November 15, 2019

An Israeli chef at Jean-Georges

On a recent afternoon at Citarella market on New York’s Upper West Side, the young Israeli cook Dan Pelles was leaning over the fish counter, breathing in the perfect bass. “You choose the fish by its smell,” he told me. “The smell should be sweet, like fresh saltwater. Try it.”

I leaned over the glass partition to sniff myself, but the Citarella fishmonger instantly caught me. “You can’t do that,” he scolded. “I could lose my license.”

He tried to persuade us to choose a fish with our eyes only. “You don’t need to smell it. Look at the firm flesh, the red gills…”

“That’s bull—-,” Pelles whispered under his breath. “There are five ways to know if a fish is fresh: clear eyes, smell, gills intact, skin with scales, no belly burns. If it’s open and doesn’t have a stomach, the fish is no bueno.

Earlier that day, I was astonished to learn that the 27-year-old Pelles is a line cook at the famous Jean-Georges Restaurant, housed at the Trump Hotel Central Park and considered one of the most illustrious and demanding kitchens in the world. 

Since it opened in 1997, Jean- Georges has consistently been rated among the top restaurants in the country — it has four stars from The New York Times, as well as the elusive three Michelin stars that some French chefs have literally killed themselves over.

So naturally, when I found out that this young transplant from Tel Aviv is starting his career in this kitchen, I insisted he cook me dinner.

Back in the apartment of our mutual Israeli friend, Pelles got to work whipping up a gorgeous meal: tuna tartar on a bed of avocado mash with baby radishes and ginger marinade followed by sautéed black bass over parsnip puree with cilantro-mint-jalapeño oil. His ambition was even more impressive considering he prepared this in a kitchen not larger than a port-o-potty, with dull knives and a mini stove, using a wooden breakfast table as his cutting board.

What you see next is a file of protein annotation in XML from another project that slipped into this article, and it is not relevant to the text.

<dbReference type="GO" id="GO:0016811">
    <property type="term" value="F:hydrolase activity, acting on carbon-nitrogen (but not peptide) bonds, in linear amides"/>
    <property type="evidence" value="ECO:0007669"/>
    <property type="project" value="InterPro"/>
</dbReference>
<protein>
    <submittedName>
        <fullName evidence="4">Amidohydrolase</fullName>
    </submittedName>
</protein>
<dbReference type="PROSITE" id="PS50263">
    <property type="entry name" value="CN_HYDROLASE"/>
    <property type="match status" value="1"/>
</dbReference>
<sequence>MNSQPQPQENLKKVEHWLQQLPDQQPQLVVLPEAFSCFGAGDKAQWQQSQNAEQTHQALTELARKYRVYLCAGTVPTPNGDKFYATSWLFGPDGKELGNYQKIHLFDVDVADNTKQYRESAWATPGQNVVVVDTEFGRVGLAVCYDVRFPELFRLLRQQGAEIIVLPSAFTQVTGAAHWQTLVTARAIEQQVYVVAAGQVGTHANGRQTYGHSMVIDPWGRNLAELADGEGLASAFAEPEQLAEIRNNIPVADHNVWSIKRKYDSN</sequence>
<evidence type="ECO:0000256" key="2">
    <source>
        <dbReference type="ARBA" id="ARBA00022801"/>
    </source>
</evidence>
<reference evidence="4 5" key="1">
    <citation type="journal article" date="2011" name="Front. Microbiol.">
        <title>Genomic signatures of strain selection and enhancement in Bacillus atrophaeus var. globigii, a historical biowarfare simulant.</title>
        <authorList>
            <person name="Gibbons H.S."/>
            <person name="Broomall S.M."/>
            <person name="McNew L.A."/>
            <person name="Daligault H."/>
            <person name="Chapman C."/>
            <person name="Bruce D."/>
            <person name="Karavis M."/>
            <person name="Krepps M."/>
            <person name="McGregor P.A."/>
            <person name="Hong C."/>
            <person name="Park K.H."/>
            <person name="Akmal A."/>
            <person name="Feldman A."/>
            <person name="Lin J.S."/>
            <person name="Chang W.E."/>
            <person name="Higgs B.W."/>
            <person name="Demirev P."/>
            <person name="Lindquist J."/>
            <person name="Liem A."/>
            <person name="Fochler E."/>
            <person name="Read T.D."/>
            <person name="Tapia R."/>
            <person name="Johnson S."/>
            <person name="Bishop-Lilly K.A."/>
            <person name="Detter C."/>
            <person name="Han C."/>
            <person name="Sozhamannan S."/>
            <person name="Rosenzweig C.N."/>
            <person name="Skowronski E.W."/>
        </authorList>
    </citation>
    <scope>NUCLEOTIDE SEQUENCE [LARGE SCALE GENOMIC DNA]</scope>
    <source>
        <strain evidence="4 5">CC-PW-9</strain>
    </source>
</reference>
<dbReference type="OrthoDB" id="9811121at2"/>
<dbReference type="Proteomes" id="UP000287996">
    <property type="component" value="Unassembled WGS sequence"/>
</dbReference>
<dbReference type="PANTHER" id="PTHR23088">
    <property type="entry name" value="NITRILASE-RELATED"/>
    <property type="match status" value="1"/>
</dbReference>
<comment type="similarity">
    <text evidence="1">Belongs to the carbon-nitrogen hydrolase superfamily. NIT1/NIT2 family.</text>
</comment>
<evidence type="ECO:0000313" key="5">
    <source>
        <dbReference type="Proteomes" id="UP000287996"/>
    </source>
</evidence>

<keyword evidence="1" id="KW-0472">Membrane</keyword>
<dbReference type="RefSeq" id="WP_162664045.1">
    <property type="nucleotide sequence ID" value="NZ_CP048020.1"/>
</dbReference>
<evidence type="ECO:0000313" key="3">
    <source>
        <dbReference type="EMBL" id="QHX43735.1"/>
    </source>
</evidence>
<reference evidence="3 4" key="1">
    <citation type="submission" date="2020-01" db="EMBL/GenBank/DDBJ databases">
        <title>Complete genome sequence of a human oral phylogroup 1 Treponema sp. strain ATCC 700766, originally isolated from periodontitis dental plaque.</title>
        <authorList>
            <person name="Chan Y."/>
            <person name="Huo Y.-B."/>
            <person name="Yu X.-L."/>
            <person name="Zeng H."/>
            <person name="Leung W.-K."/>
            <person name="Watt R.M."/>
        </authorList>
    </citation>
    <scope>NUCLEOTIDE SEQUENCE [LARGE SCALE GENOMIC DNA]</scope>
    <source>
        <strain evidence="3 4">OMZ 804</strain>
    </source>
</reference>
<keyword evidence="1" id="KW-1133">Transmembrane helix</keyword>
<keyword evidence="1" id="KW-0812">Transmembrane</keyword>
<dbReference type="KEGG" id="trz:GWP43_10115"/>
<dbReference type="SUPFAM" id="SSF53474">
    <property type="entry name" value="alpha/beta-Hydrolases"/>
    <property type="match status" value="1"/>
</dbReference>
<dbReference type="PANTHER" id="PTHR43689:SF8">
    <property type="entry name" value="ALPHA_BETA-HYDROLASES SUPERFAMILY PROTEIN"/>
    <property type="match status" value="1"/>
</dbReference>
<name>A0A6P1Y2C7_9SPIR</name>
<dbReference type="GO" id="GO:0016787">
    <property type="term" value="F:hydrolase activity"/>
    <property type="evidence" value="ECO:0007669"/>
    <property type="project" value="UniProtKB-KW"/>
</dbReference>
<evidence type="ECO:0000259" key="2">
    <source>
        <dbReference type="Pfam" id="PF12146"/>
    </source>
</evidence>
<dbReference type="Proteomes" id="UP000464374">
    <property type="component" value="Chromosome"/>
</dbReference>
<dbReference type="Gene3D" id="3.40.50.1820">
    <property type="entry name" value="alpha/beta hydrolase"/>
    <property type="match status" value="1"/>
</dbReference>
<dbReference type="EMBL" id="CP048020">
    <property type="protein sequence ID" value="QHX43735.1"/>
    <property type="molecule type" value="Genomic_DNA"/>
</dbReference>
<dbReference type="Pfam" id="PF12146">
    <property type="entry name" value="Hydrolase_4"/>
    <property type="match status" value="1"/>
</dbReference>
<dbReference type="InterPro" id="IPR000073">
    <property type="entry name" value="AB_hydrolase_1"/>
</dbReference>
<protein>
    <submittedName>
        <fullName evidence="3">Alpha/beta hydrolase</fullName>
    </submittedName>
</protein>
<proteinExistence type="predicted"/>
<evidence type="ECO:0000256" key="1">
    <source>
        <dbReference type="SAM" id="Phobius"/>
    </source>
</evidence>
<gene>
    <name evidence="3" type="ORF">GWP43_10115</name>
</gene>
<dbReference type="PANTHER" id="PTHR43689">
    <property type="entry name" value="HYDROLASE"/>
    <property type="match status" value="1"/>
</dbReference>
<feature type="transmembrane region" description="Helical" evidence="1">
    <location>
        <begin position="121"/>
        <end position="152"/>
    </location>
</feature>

“The thing I’ve learned about the kitchen is the only thing that changes is you,” Pelles said. “Pots and pans will be pots and pans, heat will be heat. You control it. People that f— up a dinner will always make an excuse like, ‘Oh the pan was too hot.’ But the pan was not too hot — you forgot it on the flame.”

Pelles left Israel in 2014 to attend New York’s Culinary Institute of America, one of the premier cooking schools of the world. “I think it was setting up a high standard for myself,” he said of the school’s prestigious but cutthroat reputation. Serving in the Israel Defense Forces prepared him well for the intensity of the professional kitchen, he explained.

“Kitchen life and army life are very similar,” Pelles said. “There’s a known hierarchy; you have to act fast and move fast, you have to move as a unit rather than an individual. There is one goal, and everybody helps each other.”

Pelles developed his love of cooking by spending time in the kitchen with his mother. He recalls childhood memories through descriptions of her food — her perfectly spiced shakshouka, her seasonal tomato soup, the smells that wafted around the block. “As early as I can recall, I was looking at my mother in the kitchen,” he said. “She says that when I was 3 years old, I had a habit of taking all the pots and pans out of the closet and then reorganizing them and putting them back. She used to set [them] out on the lower level so I could reach them.” 

Perhaps two decades of feeling at ease in the family kitchen prepared Pelles for the rigor and perfectionism he’d encounter at Jean- Georges.  

“I remember the first time I entered the kitchen there, it was like entering a Ferrari,” Pelles recalled. “Everything is copper pots and marble floors and spotless, shiny stainless steel tables and ovens. And all the cooks wear white tall hats and white aprons, and they’re moving at a pace that seems like dancers on a dance floor. It was different than anything I knew before it.”  

As we sit, Pelles pours a Jean-Georges ginger sauce over thin strips of ruby-red tuna, and within seconds, I am moaning over the flavor. “Food equals art for me,” he said. “And when you experience good art, you experience emotion and senses. With food, all your senses are awakened.” 

As the New York skyline glistens behind us and a painterly meal is plated before us, our senses are so charged we begin to talk about the place — hamakom — that we all have in common. The meal is so delicious and the company so lovely, I feel sorry for Israel that one of its best and brightest has left. It will always be home, but for now, some Israeli dreams are in New York.

“New York is very fond of Israelis,” Pelles declared with a big smile. “It’s not a shame to say you’re from Israel when someone asks you — compared to other places I’ve traveled. Sometimes I was a little cautious saying I was from Israel, but here it’s easy. Everybody likes us.”

Danielle Berrin is a senior writer and columnist at the Jewish Journal.